Foreigner teaching foreign children Catholicism
I currently teach English in a language school here in South Korea. Two days ago, I accidentally left my rosary in my hoodie's pocket (yeah, we're pretty casual here) and it so happened that my students heard the rosary beads "clink" (chink? jingle? tinkle?). It's a very small class in a very small classroom, so they heard it and were immediately curious. They're 4th graders, so there's no appeasing them til they see the mystery item.

I whipped out my rosary and they were all "Oh, I know that. Church. Pray." I said "Yes, this is a Rosary. I'm Catholic." "Christian?" "Yes."

One of my students, a little girl, raised her hand (with a big smile on her face) and said, "I go to temple, teacher." Right then, it dawned to me that this child, among millions of other Koreans, will grow up being Buddhist or some other variety of Eastern religion. Some might find themselves "Christian" as they grow up, but judging by the number of Protestant sects here, they are so lucking out if they end up in the Catholic Church (for each Catholic church I see, there are at least three or four Protestant churches within a quarter of a mile).

My problem is this then... do I share the good news to my students? With the relative language barrier between us, it could even be trickier. Their parents barely speak English and I have no Korean co-worker who is Catholic (some are "Christian," yet they only see that all sects are the same regardless). How should I go about this? :shrug:
how much Korean can you speak?

Pray hard (using that rosary) first and perhaps try to bring up morals and ethics during a conversation? This quite often leads to a discussion on faith, judging from my experience of a friend who teaches biology in a secular school (where talking about religion is off-grounds). He talks about the beauty of purity and chastity of instance and his class realises that these doctrines which they find beautiful and even reasonable are Catholic.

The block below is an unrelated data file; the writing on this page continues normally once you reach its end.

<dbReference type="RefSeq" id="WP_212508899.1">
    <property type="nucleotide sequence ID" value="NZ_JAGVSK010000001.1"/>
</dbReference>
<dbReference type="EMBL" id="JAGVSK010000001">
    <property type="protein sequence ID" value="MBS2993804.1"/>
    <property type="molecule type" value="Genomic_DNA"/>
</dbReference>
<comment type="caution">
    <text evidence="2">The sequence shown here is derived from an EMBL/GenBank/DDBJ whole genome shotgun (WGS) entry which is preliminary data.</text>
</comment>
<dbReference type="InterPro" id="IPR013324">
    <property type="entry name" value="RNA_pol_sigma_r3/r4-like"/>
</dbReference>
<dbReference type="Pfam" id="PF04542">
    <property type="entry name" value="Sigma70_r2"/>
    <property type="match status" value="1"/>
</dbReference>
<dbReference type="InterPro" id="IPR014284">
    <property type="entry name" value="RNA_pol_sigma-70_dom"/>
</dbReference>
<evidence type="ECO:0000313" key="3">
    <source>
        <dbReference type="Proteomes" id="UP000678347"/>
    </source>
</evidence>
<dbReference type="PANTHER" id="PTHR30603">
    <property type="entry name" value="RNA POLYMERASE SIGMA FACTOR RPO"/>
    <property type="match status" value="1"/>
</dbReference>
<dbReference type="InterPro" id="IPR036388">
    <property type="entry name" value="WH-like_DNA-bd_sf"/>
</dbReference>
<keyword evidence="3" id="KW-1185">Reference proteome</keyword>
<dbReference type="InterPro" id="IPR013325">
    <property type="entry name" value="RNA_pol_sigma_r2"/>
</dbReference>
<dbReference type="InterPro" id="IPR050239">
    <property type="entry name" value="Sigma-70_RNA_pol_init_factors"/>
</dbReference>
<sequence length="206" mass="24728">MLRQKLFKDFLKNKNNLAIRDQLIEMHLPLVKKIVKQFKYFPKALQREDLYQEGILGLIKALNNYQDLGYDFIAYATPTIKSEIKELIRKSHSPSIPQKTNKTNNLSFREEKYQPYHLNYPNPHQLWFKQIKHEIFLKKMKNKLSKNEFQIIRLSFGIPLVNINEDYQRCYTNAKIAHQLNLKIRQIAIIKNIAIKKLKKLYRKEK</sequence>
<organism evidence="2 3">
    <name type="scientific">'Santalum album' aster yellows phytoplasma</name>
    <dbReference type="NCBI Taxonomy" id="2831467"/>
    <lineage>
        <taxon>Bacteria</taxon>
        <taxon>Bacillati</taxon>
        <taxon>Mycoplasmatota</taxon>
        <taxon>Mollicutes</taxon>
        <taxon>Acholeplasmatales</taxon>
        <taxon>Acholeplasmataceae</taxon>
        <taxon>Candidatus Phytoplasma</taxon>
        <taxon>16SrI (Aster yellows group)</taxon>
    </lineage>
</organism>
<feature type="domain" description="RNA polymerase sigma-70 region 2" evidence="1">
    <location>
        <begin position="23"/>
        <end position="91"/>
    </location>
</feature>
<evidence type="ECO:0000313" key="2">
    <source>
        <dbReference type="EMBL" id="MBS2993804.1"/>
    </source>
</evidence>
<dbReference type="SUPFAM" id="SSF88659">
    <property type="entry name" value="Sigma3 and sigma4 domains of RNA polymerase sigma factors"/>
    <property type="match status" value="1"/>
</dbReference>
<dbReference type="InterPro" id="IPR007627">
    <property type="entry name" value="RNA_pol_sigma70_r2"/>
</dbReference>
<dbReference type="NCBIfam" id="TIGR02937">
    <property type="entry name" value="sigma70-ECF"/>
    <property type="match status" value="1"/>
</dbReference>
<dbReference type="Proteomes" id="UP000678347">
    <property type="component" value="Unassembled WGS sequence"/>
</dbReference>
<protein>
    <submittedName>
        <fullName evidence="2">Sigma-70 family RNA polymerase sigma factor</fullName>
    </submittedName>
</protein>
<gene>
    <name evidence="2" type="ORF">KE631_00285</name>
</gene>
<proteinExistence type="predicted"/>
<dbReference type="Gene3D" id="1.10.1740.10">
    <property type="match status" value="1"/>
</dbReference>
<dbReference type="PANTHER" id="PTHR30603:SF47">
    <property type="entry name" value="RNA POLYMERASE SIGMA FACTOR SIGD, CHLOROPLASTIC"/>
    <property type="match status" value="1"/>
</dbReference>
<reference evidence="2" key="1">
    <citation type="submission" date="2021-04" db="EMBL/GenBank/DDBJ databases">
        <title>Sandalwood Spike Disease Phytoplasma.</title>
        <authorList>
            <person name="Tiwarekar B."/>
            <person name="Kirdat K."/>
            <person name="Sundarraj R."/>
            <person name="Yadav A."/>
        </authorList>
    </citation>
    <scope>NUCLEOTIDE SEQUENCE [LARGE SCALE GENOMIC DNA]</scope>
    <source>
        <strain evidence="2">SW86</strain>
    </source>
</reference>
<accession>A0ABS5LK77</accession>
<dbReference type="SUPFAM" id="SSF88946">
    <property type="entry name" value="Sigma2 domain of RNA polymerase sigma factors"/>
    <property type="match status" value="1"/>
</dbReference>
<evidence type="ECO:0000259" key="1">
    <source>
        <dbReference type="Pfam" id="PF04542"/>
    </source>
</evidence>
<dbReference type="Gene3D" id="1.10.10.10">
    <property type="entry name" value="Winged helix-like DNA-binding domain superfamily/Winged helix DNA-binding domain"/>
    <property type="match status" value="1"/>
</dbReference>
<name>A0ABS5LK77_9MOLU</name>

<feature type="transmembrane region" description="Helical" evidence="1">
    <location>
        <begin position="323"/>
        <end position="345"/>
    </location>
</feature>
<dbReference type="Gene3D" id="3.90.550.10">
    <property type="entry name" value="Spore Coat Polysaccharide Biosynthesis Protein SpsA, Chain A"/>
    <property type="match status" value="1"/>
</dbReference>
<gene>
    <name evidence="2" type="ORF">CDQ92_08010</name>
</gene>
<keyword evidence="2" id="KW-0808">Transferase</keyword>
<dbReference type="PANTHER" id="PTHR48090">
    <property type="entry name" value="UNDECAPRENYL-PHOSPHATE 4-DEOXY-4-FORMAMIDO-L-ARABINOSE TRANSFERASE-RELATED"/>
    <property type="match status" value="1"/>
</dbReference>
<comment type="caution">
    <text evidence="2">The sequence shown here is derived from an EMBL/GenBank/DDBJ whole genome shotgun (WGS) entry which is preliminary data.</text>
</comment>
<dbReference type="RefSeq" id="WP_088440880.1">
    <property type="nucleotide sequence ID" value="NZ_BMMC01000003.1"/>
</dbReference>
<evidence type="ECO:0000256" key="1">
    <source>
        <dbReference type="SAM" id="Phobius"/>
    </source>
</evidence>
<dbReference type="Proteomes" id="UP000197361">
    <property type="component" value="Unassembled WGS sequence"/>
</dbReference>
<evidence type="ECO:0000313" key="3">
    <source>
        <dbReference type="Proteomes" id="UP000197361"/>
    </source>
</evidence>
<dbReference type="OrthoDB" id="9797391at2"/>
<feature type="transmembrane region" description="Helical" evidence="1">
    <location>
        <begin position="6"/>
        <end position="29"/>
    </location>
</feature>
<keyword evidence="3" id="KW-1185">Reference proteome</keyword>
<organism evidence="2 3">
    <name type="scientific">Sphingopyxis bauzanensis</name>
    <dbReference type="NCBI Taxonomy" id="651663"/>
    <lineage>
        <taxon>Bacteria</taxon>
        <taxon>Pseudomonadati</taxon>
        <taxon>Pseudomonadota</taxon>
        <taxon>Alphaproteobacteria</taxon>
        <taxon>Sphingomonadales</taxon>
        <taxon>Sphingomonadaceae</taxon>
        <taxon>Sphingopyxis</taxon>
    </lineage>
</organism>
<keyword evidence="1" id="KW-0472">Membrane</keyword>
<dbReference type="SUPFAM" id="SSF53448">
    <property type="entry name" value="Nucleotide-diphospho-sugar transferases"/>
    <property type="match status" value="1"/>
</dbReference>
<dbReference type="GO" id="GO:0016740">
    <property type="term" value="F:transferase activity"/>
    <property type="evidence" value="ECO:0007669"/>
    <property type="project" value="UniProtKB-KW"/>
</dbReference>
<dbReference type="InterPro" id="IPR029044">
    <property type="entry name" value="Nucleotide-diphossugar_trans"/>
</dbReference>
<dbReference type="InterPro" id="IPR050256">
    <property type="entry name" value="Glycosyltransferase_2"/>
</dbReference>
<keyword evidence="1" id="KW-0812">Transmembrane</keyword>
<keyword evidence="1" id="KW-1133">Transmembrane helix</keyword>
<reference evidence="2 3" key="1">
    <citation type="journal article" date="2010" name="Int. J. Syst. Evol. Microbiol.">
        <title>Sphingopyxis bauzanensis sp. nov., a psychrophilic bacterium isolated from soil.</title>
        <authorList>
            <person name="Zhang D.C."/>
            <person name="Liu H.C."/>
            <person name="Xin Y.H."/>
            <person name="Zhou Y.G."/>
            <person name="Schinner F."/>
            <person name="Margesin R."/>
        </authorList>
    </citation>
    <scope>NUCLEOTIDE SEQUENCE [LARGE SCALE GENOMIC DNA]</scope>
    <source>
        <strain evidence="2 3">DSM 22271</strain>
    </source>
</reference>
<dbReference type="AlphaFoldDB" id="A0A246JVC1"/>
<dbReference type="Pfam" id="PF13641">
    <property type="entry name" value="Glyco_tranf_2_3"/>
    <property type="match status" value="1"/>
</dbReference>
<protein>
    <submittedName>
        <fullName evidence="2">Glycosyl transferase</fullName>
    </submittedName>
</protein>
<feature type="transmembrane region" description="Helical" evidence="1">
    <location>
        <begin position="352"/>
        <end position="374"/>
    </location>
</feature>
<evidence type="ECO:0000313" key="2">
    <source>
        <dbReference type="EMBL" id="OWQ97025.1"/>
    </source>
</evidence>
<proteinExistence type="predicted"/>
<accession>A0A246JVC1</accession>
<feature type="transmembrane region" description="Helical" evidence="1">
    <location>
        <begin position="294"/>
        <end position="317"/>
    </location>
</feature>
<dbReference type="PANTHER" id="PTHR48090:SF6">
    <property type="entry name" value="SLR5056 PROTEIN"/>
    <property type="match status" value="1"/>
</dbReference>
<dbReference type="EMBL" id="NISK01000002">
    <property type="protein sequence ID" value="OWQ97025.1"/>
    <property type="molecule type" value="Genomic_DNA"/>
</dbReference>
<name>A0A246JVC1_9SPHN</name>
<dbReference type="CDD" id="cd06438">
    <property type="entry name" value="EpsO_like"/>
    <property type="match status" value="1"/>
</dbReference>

I have never tried evangelising to those whom I have influence over so i can say very little. Pray for me that I will have more zeal and be less shy
(05-18-2010, 09:54 PM)karyn_anne Wrote: how much Korean can you speak?

I can order food and that's about it. I agree with you... the Rosary is the answer!
I live in South Korea as well. I think you don't have to be uncomfortable about sharing your faith with the children, as there is not the anti-religious bias in South Korea, like there is in North America or Europe. As you know Christmas and Budhah's birthday are days off and people are always praying before meals in public etc. Not to mention the die-hard Lutherans that yell on the street, "Believe in Jesus or go to hell!"
(Yes who would ever think Lutherans were that passionate)..
I actually have a small statue of Our Lady on my desk and picture of Our Lord too and no one says anything. In Canada, they would have fired me by now no doubt.
Rather than try and teach religion in class, I would take a different approach. Simply give the children some very fancy and traditional saint holy cards. Especially of Our Lady.
As when I was a child, these pictures have the ability to fascinate young minds and it might plant a seed for exploration later in life.
I think you can get some nice holy cards at the gift shop next to Myeong-dong Cathedral.
Good luck~
Missionaries in the old times taught people by pictures before they learned the language. The secrets on the Rosary illustrated by pictures may be a good intro to our faith.

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